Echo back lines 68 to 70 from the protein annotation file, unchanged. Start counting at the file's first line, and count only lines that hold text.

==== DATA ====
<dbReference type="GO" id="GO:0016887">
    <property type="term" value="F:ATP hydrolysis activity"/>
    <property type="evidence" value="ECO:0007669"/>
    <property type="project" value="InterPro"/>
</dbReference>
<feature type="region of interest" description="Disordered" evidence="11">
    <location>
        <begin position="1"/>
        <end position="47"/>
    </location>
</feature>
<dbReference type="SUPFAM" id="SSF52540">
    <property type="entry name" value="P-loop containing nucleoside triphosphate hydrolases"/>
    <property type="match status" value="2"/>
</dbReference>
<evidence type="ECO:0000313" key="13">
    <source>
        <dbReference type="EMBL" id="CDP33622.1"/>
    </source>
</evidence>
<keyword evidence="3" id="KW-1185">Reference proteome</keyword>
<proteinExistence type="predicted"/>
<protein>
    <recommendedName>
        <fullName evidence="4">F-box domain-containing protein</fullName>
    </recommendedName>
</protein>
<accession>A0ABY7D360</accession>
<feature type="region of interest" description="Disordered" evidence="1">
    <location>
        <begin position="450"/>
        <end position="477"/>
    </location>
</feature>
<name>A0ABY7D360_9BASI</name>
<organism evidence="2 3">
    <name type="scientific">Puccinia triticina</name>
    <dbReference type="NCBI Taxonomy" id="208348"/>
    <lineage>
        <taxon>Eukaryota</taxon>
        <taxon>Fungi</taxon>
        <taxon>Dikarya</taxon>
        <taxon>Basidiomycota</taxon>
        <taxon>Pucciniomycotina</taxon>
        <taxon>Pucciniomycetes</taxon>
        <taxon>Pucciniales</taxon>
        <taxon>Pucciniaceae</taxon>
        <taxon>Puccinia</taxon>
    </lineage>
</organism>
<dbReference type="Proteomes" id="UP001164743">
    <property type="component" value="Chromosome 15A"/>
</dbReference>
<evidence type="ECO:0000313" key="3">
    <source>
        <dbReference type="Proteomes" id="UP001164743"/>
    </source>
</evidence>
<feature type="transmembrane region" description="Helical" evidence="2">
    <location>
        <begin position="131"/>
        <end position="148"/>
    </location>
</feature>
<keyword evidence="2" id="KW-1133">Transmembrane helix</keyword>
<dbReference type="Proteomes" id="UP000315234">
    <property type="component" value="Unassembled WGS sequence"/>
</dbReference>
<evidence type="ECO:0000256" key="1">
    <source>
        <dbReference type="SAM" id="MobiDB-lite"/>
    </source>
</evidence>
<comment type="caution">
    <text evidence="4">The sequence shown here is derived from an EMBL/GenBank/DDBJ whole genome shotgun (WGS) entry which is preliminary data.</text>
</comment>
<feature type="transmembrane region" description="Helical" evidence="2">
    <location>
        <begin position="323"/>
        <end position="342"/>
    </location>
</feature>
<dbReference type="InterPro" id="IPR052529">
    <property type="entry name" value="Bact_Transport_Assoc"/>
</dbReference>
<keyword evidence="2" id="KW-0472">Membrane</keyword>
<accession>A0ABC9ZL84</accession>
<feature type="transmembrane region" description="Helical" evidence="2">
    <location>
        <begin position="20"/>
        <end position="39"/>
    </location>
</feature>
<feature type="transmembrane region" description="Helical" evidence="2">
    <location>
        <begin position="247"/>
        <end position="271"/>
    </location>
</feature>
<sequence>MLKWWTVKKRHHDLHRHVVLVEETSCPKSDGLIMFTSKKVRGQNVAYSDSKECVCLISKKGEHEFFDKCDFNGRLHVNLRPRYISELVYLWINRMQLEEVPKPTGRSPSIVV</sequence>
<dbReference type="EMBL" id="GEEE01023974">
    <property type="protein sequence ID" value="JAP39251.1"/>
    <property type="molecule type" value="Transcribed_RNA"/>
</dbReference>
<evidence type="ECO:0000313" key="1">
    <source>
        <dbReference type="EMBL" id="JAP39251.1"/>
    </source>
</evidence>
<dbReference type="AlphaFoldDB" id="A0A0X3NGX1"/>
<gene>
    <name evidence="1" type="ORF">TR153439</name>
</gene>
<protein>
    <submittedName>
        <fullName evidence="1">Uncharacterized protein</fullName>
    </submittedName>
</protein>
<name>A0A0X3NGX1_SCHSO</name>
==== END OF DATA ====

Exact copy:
</dbReference>
<evidence type="ECO:0000256" key="1">
    <source>